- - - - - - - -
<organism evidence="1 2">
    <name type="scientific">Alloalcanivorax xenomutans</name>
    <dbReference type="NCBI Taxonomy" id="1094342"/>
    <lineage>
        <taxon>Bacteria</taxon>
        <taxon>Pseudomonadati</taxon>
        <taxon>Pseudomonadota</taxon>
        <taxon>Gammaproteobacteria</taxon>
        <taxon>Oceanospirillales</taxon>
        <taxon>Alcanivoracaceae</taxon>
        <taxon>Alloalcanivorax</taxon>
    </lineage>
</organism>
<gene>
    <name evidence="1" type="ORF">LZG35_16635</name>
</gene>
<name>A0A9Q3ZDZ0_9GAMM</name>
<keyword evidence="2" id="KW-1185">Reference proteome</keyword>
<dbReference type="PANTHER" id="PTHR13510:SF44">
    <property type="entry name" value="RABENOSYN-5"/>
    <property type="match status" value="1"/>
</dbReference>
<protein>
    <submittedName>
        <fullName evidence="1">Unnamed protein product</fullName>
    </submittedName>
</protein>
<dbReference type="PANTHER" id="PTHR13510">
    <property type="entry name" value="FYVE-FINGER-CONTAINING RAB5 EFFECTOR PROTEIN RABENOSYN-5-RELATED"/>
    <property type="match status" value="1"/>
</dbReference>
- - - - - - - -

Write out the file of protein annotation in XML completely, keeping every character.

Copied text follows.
<organism evidence="1 2">
    <name type="scientific">Alloalcanivorax xenomutans</name>
    <dbReference type="NCBI Taxonomy" id="1094342"/>
    <lineage>
        <taxon>Bacteria</taxon>
        <taxon>Pseudomonadati</taxon>
        <taxon>Pseudomonadota</taxon>
        <taxon>Gammaproteobacteria</taxon>
        <taxon>Oceanospirillales</taxon>
        <taxon>Alcanivoracaceae</taxon>
        <taxon>Alloalcanivorax</taxon>
    </lineage>
</organism>
<gene>
    <name evidence="1" type="ORF">LZG35_16635</name>
</gene>
<name>A0A9Q3ZDZ0_9GAMM</name>
<keyword evidence="2" id="KW-1185">Reference proteome</keyword>
<dbReference type="PANTHER" id="PTHR13510:SF44">
    <property type="entry name" value="RABENOSYN-5"/>
    <property type="match status" value="1"/>
</dbReference>
<protein>
    <submittedName>
        <fullName evidence="1">Unnamed protein product</fullName>
    </submittedName>
</protein>
<dbReference type="PANTHER" id="PTHR13510">
    <property type="entry name" value="FYVE-FINGER-CONTAINING RAB5 EFFECTOR PROTEIN RABENOSYN-5-RELATED"/>
    <property type="match status" value="1"/>
</dbReference>